My Lords, is the Minister aware of the growth of Islamic jihadism in many areas of Nigeria, which has caused massive displacement? Recently, I visited the Middle Belt. In that region alone, there are an estimated 3 million displaced people, and we personally witnessed their suffering and destitution. Does the Minister therefore acknowledge that, if there is not a systematic, effective international strategy led by global Britain to tackle the root causes, we will see an exponential growth in human suffering caused by mass displacement?
The noble Baroness is absolutely right, and that feeds very much into the question from my noble friend Lord Cormack. I of course agree that the UK has an enormously important role to play, and I think we have demonstrated, particularly over the past year, our ability to convene and to provide that leadership, not least through our stewardship of the COP conference. So, yes, I agree, and I know the Government agree, too.
My Lords, earlier this month, the United Nations High Commissioner for Refugees warned that the Government’s plan to send asylum seekers to Rwanda violates international law. What impact does the Minister think that will have on the forthcoming CHOGM in Rwanda? Does he not agree that this unworkable, unethical and extortionate policy will undermine our influence on fellow Commonwealth countries to comply with international law?
My Lords, I do not recognise that. The Government are convinced that the approach we are taking in relation to Rwanda passes all the legal tests that it might be subjected to. I understand where the noble Lord is coming from, but I suggest that there is a myth that doing nothing is the kind option. Doing nothing absolutely guarantees a continuation of the kind of suffering that this deal is designed to ameliorate.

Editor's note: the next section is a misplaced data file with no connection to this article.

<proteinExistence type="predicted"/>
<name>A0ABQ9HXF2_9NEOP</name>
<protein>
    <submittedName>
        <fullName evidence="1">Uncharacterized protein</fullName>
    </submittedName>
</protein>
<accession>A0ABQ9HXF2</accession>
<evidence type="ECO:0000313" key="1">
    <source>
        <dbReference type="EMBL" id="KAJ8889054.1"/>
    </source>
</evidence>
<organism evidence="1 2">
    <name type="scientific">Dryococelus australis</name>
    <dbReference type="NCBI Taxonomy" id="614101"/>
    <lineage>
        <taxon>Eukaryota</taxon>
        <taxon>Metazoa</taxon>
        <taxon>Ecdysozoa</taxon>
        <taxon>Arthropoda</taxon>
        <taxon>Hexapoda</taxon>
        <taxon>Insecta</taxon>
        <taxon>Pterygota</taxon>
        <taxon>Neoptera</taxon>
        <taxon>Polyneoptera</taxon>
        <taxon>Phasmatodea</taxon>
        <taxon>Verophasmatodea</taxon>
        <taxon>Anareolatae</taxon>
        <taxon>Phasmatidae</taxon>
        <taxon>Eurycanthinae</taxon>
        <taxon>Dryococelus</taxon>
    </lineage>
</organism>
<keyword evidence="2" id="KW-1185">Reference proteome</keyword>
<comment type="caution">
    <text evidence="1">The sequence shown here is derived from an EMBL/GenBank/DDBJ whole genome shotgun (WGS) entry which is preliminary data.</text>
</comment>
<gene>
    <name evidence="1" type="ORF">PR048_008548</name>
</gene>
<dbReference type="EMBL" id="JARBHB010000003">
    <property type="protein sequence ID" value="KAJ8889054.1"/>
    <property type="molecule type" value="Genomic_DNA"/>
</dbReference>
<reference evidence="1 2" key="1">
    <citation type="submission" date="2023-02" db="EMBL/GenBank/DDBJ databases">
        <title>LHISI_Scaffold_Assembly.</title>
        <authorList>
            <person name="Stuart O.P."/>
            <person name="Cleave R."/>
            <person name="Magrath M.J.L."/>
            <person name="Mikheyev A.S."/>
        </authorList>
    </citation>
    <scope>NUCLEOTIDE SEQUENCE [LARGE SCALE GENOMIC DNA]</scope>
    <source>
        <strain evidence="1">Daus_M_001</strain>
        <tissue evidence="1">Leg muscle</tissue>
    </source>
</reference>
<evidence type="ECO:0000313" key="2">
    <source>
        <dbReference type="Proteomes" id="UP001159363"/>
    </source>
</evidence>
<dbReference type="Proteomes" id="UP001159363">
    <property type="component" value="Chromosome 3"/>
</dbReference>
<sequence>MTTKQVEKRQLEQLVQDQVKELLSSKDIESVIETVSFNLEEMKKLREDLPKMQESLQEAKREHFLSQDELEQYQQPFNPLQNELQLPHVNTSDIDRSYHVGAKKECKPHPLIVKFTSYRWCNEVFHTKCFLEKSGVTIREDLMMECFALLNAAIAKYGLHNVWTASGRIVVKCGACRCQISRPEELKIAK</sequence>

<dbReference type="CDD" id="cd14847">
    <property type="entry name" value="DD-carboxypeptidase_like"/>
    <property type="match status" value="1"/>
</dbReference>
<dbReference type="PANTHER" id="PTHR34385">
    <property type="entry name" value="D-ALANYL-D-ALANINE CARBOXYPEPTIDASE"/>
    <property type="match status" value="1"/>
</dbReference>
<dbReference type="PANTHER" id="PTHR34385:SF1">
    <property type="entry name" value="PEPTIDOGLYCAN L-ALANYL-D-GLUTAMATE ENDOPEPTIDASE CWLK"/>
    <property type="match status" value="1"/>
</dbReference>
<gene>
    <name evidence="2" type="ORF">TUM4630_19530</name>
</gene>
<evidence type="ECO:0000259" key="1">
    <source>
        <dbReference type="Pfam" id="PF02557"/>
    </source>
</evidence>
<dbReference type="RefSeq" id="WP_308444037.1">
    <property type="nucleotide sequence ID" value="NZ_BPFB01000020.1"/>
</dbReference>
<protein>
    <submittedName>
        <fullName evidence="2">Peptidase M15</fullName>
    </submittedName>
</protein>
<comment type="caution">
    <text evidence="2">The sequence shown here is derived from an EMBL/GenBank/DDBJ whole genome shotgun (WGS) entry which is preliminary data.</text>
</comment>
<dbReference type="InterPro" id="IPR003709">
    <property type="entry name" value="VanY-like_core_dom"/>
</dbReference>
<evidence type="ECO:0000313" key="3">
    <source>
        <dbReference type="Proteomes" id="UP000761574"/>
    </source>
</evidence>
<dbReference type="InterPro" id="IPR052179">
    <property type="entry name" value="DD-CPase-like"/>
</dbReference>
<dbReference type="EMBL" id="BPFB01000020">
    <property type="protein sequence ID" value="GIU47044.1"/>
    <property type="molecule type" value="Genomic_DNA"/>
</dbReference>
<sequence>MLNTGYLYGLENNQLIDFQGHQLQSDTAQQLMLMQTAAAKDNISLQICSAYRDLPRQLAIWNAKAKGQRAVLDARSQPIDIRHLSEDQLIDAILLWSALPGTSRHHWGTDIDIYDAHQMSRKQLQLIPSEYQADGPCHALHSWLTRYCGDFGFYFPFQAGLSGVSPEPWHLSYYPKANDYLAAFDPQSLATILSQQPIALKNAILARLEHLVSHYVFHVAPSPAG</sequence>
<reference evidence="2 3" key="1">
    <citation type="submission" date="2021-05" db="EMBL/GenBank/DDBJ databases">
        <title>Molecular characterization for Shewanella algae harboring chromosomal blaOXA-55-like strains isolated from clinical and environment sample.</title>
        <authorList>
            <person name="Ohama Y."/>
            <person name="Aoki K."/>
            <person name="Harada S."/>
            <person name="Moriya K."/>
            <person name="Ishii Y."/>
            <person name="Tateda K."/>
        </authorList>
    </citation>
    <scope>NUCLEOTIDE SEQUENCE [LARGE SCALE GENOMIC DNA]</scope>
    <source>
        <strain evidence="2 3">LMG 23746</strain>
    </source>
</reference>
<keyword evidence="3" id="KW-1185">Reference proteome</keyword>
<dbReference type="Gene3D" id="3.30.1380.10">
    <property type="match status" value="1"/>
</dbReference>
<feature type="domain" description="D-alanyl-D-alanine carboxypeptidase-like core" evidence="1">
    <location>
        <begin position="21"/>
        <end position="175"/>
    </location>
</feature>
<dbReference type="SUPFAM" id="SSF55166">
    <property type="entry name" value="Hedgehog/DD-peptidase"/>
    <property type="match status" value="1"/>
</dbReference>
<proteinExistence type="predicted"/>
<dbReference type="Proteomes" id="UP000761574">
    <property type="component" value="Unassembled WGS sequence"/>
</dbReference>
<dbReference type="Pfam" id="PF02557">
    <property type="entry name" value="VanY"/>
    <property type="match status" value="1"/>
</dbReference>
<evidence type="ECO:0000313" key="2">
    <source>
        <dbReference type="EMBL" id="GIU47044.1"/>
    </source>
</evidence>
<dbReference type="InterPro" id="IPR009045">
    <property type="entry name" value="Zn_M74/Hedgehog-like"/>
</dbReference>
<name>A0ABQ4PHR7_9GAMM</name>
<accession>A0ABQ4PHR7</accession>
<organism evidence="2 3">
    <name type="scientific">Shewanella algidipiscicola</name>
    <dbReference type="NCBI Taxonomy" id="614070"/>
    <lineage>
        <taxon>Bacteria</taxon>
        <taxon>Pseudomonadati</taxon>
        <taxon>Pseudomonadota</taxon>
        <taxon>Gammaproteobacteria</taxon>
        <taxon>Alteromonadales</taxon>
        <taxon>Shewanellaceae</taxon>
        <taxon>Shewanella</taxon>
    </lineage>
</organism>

As we heard the Minister say, the UN estimates that more than 11 million Ukrainians have been displaced from their homes since 24 February, more than 5 million have fled the country and approximately two-thirds of the country’s children are now displaced. We would do well to remember that these are not just numbers; each of them represents a human life. The outpouring of concern from the British public and willingness to host refugees in their homes has been a powerful statement of love amid this extraordinary tragedy. Indeed, many across the diocese of Chelmsford, which I serve, and across the country, have gone to great lengths to welcome refugees with open arms. Can the Minister expand on what is being done to address concerns raised about delays and complications in processing asylum applications through the Homes for Ukraine scheme?
I start by echoing very strongly the comments of the right reverend Prelate on the generosity of the British public. We are forging ahead as a Government, doing everything we can to ensure that our doors are open and the country is welcoming to those people fleeing violence in Ukraine as a consequence of the Russian invasion. We have two bespoke humanitarian routes for people in Ukraine. They have been announced and they respond directly to the needs and requests of the Ukrainian Government. There is no limit on the number of people who can come here as of 21 April, and more than 71,000 visas have been issued under both those schemes. The family route has been extended. It is difficult to know the numbers—no one knows them—but an estimated 100,000 Ukrainians may join their family members in the UK. Although there have been delays—there is no point pretending that there have not—it is very much the view of the Home Office and the Foreign Office that the systems are now in place to ensure the smooth functioning of the approach we set out.
Does the Minister agree that the wonderful response of the British public to the Ukraine crisis illustrates their willingness to help when they are sure that those concerned are genuine? Secondly, in the wider context of the review that he mentioned, will the Government include another look at the refugee convention, now many years old and facing entirely different circumstances?
Again, I strongly agree with the noble Lord. Clearly there is a recognition of the acute needs of people needing to flee Ukraine for obvious reasons—likewise Afghanistan—but there is also a recognition that, often, underlying the movement of people en masse around the world is a criminal network of almost indescribable brutality and ruthlessness. That is exactly what this Government seek to undermine because, until we remove those incentives, such organisations will continue to go from strength to strength. I will convey the noble Lord’s message about the convention to the Home Office.